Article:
Uche’s personal style was much less tolerant. He could be downright cranky and sometimes even dismissive of just about anyone. But there were times too when he could be surprisingly compassionate and generous to those less privileged than himself, and those of us who were intimated of his decision to marry Princess Nwoibo Iweka of Obosi shortly after the war ended saw a softer side of him than we expected. He proved to be a wonderful father and at least for some years a very solicitous spouse.
We were able to observe this because for many years he lived upstairs from the offices of AFRISCOPE in Pedro village in Lagos and the division between his family life and his professional business was a very thin one. This might very well be part of the reason for the demise of AFRISCOPE. As the years sped past, Uche became increasingly preoccupied with family issues and especially with nurturing his highly talented children. However the exigencies of editing a controversial political journal, especially after the downfall of the civilian government that he had clearly looked forward to seemed to disturb him. He and S.G. Ikoku were founding members of the Peoples Redemption Party (PRP) led by Alhaji Aminu Kano.
Doomed Second Republic
I can reveal here now that the original manifesto and constitution of that party was actually authored by a committee of friends in which I also took part at the instance of none other than MD. This committee was chaired by Ikoku, and the technical director was Uche. The design of the party logo was produced by our late great graphic guru Mr. Jackie Payne (also a Jamaican) who was the production manager of AFRISCOPE. The major issues and clauses contained in the manifesto and constitution were put forward by, among others, Alhaji Balarabe Musa, Alhaji Haroun Adamu, and the late Prof. Bala Usman, but the final production of the first pamphlets was done in Lagos and contained substantial changes made by us under Uche’s and S.G’s direction.
Throughout the existence of the doomed Second Republic, it became increasingly clear that Uche was becoming more interested in the efficacy of political service and losing patience with publishing. Then he set up a major printing establishment and became more of a businessman than a publisher once the political transition collapsed. It is entirely possible that my recollection is not totally accurate but it seemed to me that it was in that period (1983-1985) that AFRISCOPE died and with it my close links with Uche seemed to wither away.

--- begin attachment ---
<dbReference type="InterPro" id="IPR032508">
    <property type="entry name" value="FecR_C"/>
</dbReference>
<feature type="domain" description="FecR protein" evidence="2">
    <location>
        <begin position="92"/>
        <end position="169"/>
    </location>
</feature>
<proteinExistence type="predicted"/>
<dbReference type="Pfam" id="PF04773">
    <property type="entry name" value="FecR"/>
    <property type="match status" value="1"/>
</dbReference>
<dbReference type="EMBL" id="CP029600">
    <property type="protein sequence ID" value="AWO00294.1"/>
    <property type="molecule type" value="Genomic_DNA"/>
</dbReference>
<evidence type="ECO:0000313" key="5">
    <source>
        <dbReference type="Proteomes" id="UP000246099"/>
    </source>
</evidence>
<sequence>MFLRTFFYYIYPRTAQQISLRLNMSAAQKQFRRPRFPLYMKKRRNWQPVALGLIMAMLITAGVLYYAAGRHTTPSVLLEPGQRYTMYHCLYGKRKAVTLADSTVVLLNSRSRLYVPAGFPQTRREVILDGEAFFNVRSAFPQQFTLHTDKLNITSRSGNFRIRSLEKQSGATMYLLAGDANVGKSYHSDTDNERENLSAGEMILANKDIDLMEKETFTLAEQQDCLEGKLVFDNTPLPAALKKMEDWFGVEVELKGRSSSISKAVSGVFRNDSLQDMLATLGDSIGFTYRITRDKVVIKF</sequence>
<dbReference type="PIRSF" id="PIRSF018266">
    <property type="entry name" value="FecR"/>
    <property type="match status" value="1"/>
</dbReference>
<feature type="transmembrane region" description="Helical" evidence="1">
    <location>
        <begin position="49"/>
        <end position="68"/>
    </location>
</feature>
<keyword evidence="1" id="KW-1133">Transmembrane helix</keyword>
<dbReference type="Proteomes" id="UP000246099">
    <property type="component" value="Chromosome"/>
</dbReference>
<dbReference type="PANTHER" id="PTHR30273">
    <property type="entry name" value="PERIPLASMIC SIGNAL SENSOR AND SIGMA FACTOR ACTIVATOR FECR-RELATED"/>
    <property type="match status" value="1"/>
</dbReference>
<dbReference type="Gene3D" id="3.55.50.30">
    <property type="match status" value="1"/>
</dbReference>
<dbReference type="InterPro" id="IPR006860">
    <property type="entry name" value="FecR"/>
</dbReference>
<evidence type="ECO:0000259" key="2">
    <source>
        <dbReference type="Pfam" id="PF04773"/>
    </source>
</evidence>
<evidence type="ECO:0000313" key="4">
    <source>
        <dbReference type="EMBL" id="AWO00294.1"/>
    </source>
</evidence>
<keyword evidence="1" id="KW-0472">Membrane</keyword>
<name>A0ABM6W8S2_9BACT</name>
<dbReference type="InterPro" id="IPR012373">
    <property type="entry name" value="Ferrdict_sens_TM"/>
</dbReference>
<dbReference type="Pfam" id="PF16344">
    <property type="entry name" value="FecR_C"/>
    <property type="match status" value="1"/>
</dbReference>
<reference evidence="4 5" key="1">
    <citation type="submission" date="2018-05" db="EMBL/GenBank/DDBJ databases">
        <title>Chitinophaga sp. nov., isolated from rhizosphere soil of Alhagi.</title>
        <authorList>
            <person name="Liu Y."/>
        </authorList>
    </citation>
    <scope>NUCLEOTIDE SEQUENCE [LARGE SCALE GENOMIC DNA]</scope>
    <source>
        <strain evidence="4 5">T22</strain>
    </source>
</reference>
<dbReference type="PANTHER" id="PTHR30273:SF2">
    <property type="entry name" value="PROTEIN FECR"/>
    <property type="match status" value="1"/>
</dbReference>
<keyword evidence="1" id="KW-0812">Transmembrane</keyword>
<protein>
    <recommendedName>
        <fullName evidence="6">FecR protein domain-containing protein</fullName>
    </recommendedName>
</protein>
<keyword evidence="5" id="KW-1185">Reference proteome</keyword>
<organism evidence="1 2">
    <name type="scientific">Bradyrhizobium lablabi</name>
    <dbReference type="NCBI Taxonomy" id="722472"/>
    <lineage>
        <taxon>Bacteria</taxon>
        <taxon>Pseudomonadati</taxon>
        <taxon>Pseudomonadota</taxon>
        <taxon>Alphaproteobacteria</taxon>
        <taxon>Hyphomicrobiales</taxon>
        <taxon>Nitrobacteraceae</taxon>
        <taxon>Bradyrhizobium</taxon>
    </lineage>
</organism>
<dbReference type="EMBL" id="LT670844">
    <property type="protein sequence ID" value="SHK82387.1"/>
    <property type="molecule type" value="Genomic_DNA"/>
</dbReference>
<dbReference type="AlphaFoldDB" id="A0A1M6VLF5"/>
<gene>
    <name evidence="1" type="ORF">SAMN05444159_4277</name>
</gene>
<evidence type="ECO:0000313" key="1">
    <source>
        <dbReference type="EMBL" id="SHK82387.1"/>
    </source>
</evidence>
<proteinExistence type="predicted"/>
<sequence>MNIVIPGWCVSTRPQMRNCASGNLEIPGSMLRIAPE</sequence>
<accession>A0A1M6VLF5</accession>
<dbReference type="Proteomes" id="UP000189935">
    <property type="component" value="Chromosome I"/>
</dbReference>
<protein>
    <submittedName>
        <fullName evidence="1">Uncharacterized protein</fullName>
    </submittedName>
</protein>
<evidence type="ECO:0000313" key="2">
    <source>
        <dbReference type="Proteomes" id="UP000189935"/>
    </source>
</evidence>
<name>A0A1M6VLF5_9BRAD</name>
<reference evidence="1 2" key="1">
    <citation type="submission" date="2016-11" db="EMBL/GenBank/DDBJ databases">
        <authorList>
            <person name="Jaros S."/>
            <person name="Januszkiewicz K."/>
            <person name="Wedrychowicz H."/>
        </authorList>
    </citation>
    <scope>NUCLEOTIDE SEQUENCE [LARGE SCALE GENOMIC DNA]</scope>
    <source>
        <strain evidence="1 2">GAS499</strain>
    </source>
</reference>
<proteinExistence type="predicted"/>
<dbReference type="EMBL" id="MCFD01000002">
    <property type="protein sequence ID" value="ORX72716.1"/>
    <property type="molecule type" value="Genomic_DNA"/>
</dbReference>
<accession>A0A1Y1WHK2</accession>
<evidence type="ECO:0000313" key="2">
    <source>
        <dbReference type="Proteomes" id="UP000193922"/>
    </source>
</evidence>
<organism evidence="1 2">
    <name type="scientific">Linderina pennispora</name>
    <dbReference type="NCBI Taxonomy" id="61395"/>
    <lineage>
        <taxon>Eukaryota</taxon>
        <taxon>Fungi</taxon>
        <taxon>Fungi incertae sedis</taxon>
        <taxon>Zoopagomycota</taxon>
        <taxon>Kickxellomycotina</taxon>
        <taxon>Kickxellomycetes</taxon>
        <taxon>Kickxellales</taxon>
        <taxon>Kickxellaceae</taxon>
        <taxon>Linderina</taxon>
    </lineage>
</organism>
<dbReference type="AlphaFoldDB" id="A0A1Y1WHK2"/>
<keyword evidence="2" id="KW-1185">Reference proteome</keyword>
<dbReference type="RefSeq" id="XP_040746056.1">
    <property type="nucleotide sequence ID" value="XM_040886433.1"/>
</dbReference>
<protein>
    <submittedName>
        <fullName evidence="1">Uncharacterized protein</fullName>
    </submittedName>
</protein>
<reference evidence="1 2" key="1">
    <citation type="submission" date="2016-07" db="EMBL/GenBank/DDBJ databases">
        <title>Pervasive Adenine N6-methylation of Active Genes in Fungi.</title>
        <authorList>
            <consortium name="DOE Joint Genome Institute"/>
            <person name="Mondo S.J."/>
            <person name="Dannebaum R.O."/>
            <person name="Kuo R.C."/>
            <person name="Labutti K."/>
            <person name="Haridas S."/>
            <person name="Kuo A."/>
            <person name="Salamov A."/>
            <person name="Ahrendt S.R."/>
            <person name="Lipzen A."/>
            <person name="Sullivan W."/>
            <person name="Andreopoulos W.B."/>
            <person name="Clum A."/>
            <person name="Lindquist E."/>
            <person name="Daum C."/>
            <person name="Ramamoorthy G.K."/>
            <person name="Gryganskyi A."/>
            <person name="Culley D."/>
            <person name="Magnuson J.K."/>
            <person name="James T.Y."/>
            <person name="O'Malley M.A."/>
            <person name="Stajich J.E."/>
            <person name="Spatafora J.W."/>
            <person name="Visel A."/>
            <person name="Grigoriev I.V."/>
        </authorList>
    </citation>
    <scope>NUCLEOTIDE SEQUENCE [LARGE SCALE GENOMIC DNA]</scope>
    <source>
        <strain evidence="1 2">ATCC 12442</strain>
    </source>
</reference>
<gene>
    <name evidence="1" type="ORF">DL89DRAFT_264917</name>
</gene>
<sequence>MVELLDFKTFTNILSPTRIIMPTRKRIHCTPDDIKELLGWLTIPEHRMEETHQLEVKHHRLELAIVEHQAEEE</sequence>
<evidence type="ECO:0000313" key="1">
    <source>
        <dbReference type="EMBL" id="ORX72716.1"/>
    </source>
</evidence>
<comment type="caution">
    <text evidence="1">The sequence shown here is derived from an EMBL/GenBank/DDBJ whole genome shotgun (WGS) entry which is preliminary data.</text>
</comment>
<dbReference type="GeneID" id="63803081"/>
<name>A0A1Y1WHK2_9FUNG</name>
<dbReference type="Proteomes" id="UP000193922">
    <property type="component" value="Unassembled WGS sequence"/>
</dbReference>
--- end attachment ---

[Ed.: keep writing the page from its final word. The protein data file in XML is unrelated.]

In any case, I lost touch with him because I moved away from Lagos after the fall of the Second Republic and was actually concentrating on writing new columns for Daily Times, and then the Vanguard over the next few years. I kept in close touch however with Alhaji M.D. Yusufu, travelling often to Katsina or Kaduna to see him as he had become somewhat of a father figure to me. He never ceased lamenting, the halting of the publication of AFRISCOPE.
MD and Abacha
In the early 1990’s with the breakdown of law and order in Liberia I found myself drafted once again to help an African nation explain its struggle to avoid disintegration to an international audience. While I was battling the forces of insurgent disorder in Monrovia, I heard that Uche had become Minister of Information in military President Babangida’s Government. We did not meet then but spoke on the phone several times.
He was always helpful with advice and support when we needed outreach in the official Nigerian media especially the electronic media. It was only after that period was over for me that I returned to Nigeria with M.D. Yusufu in 1997 to assist in publicising his decision to challenge General Abacha’s purported desire to stay in power as a civilian President. Many interpretations have been given to that campaign but one thing that should not be overlooked is that it was one of the most innovative attempts to challenge a sitting tyranny with the power of argument rather than through violence or the use of tactics of insurgent uprising.
Alhaji M.D. tried to forge a national consensus of disenchantment by the use of cleverly worded newspaper ads and distribution of leaflets and posters. I am convinced that his campaign fell foul of regional fatigue as many of those who may have responded positively to his sentiments were simply convinced that northern domination of the leadership of the nation was the major problem of the time and were not prepared to subscribe to his appeal. The eventual outcome of the transition that followed General Abacha’s sudden demise seems to reinforce this assumption as General Obasanjo became the next president on a patently manipulated vote to produce a non-northern candidate. It was also noticeable that while S.G. Ikoku was present in the meetings of supporters of M.D.’s announced aspiration, Uche was conspicuously absent.
That Uche eventually was elected a Senator from Abia State and served three memorably unique terms as a representative of his people suggests that my earlier assertion that when he grew tired of publishing he became enamoured with political participation could be right. I cannot say much about his role as senator in relation to his advocacy of people’s power as the source of good governance in his younger years.
What I do know is that his contributions to debate and discourse in the Senate indicated that he remained a highly principled individual to the end and that he was never a forgettable or an irrelevant human being. Like his friend MD everything that he did was touched with a desire to serve the interests of many especially the downtrodden and the disenfranchised. That barely a fortnight separated their deaths is sad. The emptiness they have left in my life will never be filled but their memory will remain as the indelible legacy of two surprising partners.